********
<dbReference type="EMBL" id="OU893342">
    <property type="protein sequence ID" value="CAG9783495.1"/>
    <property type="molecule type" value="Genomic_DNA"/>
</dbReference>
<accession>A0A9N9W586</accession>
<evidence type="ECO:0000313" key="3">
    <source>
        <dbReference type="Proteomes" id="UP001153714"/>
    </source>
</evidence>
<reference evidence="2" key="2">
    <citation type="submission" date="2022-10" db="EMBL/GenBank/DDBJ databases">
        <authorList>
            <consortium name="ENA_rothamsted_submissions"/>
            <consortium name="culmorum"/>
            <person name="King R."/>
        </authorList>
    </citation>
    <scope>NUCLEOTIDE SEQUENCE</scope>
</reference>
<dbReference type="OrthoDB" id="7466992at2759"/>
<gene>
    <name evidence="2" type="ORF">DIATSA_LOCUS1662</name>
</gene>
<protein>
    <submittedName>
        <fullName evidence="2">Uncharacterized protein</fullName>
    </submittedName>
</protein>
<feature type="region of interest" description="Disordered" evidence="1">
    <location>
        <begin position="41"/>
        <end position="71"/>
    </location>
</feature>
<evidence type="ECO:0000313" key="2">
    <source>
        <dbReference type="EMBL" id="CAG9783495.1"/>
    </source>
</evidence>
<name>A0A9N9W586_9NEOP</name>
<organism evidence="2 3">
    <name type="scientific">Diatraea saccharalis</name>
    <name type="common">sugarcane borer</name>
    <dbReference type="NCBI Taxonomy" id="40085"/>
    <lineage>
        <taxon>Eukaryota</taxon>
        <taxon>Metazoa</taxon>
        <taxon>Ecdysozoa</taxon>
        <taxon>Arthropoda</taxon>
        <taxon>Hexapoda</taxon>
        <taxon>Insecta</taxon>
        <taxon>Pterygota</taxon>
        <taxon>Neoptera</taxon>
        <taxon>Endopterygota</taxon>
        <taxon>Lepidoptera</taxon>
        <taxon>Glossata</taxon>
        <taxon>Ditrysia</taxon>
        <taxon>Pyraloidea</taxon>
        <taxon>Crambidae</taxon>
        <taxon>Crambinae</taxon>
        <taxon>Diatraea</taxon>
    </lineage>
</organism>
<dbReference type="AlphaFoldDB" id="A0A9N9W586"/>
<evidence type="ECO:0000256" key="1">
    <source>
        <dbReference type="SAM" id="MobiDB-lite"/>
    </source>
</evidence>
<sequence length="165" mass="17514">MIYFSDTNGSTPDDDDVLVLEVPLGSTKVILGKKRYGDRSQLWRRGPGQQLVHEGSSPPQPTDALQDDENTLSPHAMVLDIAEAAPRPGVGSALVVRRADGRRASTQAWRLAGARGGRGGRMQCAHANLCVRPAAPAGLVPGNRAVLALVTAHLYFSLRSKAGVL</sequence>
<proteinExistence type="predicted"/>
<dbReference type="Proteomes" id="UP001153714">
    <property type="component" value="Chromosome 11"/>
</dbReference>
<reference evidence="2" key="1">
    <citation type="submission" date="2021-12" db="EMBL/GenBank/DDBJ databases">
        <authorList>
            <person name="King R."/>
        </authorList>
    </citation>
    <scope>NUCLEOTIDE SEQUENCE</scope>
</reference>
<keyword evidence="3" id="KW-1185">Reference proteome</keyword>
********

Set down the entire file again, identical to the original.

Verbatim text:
<dbReference type="EMBL" id="OU893342">
    <property type="protein sequence ID" value="CAG9783495.1"/>
    <property type="molecule type" value="Genomic_DNA"/>
</dbReference>
<accession>A0A9N9W586</accession>
<evidence type="ECO:0000313" key="3">
    <source>
        <dbReference type="Proteomes" id="UP001153714"/>
    </source>
</evidence>
<reference evidence="2" key="2">
    <citation type="submission" date="2022-10" db="EMBL/GenBank/DDBJ databases">
        <authorList>
            <consortium name="ENA_rothamsted_submissions"/>
            <consortium name="culmorum"/>
            <person name="King R."/>
        </authorList>
    </citation>
    <scope>NUCLEOTIDE SEQUENCE</scope>
</reference>
<dbReference type="OrthoDB" id="7466992at2759"/>
<gene>
    <name evidence="2" type="ORF">DIATSA_LOCUS1662</name>
</gene>
<protein>
    <submittedName>
        <fullName evidence="2">Uncharacterized protein</fullName>
    </submittedName>
</protein>
<feature type="region of interest" description="Disordered" evidence="1">
    <location>
        <begin position="41"/>
        <end position="71"/>
    </location>
</feature>
<evidence type="ECO:0000313" key="2">
    <source>
        <dbReference type="EMBL" id="CAG9783495.1"/>
    </source>
</evidence>
<name>A0A9N9W586_9NEOP</name>
<organism evidence="2 3">
    <name type="scientific">Diatraea saccharalis</name>
    <name type="common">sugarcane borer</name>
    <dbReference type="NCBI Taxonomy" id="40085"/>
    <lineage>
        <taxon>Eukaryota</taxon>
        <taxon>Metazoa</taxon>
        <taxon>Ecdysozoa</taxon>
        <taxon>Arthropoda</taxon>
        <taxon>Hexapoda</taxon>
        <taxon>Insecta</taxon>
        <taxon>Pterygota</taxon>
        <taxon>Neoptera</taxon>
        <taxon>Endopterygota</taxon>
        <taxon>Lepidoptera</taxon>
        <taxon>Glossata</taxon>
        <taxon>Ditrysia</taxon>
        <taxon>Pyraloidea</taxon>
        <taxon>Crambidae</taxon>
        <taxon>Crambinae</taxon>
        <taxon>Diatraea</taxon>
    </lineage>
</organism>
<dbReference type="AlphaFoldDB" id="A0A9N9W586"/>
<evidence type="ECO:0000256" key="1">
    <source>
        <dbReference type="SAM" id="MobiDB-lite"/>
    </source>
</evidence>
<sequence length="165" mass="17514">MIYFSDTNGSTPDDDDVLVLEVPLGSTKVILGKKRYGDRSQLWRRGPGQQLVHEGSSPPQPTDALQDDENTLSPHAMVLDIAEAAPRPGVGSALVVRRADGRRASTQAWRLAGARGGRGGRMQCAHANLCVRPAAPAGLVPGNRAVLALVTAHLYFSLRSKAGVL</sequence>
<proteinExistence type="predicted"/>
<dbReference type="Proteomes" id="UP001153714">
    <property type="component" value="Chromosome 11"/>
</dbReference>
<reference evidence="2" key="1">
    <citation type="submission" date="2021-12" db="EMBL/GenBank/DDBJ databases">
        <authorList>
            <person name="King R."/>
        </authorList>
    </citation>
    <scope>NUCLEOTIDE SEQUENCE</scope>
</reference>
<keyword evidence="3" id="KW-1185">Reference proteome</keyword>